Caution: The Google Chrome Warning is Eating Your Audience
Google’s alert is cause for concern for some hospitals or providers. It may be eroding your hard-earned site visitors—effective now. Here’s a quick (and non-technical) update and what to do about it.
Well-intended security warning for Chrome users…
Google operates in big numbers. It’s no surprise that the largest online search engine operates the most widely used browser. It’s not everyone, but about a billion worldwide is a big slice of your visitor audience. In the interest of better security, Google Chrome users are being advised when a website DOES NOT USE the URL address “HTTPS.”
Not to be technical, the letter “S” (for secure) at the end (not HTTP) is the small but important distinguishing factor in computerese. This character designates a more secure environment. Thus it’s harder for anyone to access or steal data from the “connection secure” site. Here’s how the Chromium Blog explains the changeover:
Chrome marks HTTP pages as “Not secure” if they have password or credit card fields. Plus, Chrome now shows the “Not secure” warning when users enter data on an HTTP page, and on all HTTP pages visited in Incognito mode.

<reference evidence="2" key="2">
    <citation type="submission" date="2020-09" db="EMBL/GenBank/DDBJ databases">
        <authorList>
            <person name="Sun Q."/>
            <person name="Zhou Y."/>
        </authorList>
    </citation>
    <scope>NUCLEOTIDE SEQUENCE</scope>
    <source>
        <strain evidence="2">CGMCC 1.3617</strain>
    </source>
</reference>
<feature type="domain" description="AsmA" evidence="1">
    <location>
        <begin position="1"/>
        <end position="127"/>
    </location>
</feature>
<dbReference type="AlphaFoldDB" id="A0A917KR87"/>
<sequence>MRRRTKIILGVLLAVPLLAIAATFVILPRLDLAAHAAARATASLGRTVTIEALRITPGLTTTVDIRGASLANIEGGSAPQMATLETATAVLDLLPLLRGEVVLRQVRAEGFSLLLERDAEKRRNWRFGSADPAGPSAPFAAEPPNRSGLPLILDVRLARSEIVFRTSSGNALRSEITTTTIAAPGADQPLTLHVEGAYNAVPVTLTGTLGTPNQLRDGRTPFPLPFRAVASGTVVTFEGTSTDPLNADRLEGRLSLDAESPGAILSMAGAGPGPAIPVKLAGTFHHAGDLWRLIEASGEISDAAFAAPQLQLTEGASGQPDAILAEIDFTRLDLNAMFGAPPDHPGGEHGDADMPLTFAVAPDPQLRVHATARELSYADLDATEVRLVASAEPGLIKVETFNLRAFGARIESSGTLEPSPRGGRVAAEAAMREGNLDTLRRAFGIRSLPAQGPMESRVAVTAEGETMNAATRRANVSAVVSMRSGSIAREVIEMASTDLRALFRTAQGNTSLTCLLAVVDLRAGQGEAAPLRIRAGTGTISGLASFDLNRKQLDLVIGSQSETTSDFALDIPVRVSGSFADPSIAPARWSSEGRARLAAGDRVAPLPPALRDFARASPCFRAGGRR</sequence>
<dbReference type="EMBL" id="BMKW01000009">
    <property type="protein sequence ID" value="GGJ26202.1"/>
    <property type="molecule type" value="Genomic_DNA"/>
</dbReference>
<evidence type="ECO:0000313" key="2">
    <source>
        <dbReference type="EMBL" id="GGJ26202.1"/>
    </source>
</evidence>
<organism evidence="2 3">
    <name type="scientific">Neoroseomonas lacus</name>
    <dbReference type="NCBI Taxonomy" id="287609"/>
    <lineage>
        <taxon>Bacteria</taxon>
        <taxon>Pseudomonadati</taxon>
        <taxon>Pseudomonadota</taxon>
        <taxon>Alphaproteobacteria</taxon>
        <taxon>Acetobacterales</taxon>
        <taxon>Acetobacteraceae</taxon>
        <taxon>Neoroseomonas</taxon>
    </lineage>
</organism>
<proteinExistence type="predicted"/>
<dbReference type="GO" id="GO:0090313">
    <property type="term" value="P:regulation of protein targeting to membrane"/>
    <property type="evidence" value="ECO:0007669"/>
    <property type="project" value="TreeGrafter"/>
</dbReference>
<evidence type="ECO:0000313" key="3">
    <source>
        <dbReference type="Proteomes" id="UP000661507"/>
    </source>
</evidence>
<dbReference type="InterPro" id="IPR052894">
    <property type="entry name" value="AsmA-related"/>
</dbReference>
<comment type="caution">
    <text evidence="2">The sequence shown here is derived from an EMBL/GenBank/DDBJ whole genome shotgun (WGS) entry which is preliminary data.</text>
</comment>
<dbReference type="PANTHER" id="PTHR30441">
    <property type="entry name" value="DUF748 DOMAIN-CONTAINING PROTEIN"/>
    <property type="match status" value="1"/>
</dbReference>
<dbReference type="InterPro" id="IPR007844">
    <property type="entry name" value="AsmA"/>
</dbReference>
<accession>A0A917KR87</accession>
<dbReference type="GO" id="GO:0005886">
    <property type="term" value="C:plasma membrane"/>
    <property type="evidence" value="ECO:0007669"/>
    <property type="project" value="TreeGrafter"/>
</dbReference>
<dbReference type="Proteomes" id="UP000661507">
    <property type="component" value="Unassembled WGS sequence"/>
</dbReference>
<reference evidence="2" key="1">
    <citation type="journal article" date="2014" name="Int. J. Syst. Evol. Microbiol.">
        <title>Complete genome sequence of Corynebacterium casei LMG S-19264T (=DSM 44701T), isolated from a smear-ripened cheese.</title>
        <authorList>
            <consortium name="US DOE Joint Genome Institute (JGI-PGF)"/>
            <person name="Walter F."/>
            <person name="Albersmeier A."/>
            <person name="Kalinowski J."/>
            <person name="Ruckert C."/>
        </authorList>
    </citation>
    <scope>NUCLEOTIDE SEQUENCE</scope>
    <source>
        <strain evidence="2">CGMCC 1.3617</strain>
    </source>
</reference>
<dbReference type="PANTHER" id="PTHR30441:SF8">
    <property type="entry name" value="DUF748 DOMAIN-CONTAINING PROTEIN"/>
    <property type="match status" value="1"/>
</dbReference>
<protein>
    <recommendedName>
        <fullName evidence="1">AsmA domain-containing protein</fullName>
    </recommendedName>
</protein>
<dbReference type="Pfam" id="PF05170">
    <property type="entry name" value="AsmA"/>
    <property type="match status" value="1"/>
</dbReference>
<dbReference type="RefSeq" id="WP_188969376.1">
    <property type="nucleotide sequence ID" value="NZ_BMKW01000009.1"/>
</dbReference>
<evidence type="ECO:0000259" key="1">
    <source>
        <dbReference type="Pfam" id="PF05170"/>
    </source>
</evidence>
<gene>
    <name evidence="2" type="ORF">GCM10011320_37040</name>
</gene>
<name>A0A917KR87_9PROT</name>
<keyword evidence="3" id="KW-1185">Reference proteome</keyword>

Although the warning has a useful purpose, unaware and non-technical users could see this as a red flag reason to abandon the site visit, complain about security, or simply take their digital business to a competitor’s site.
“To see whether a website is safe to visit, you can check for security info about the site. Chrome will alert you if you can’t visit the site safely or privately.
- Open a page in Chrome on your computer.
- To check a site’s security, to the left of the web address, look at the security status:
- Info or Not secure
- Not secure or Dangerous
- To see the site’s details and permissions, click the icon. At the top of the panel, you’ll see a summary of how private Chrome thinks the connection is.”
How to fix the “not secure” warning label…
Individual websites vary in how they are built. But, if you have not begun the process of a changeover to HTTPS, it’s time to start the migration. This is where things become technical, so the short answer is to discuss options with your internal IT team or with a qualified external resource.
Google is committed to an HTTPS for all non-secure pages. What’s more, Google commands the majority of the search activity, as well as better than half of the browser market share. (It’s their ball, ballgame and playing field…so everyone plays by their rules.)
You can expect to commit to an important time and budget. (Of course, we can help with that.) And considering the prospect of Chrome eating your audience—and the prospective lost business opportunity—it’s definitely a worthwhile commitment.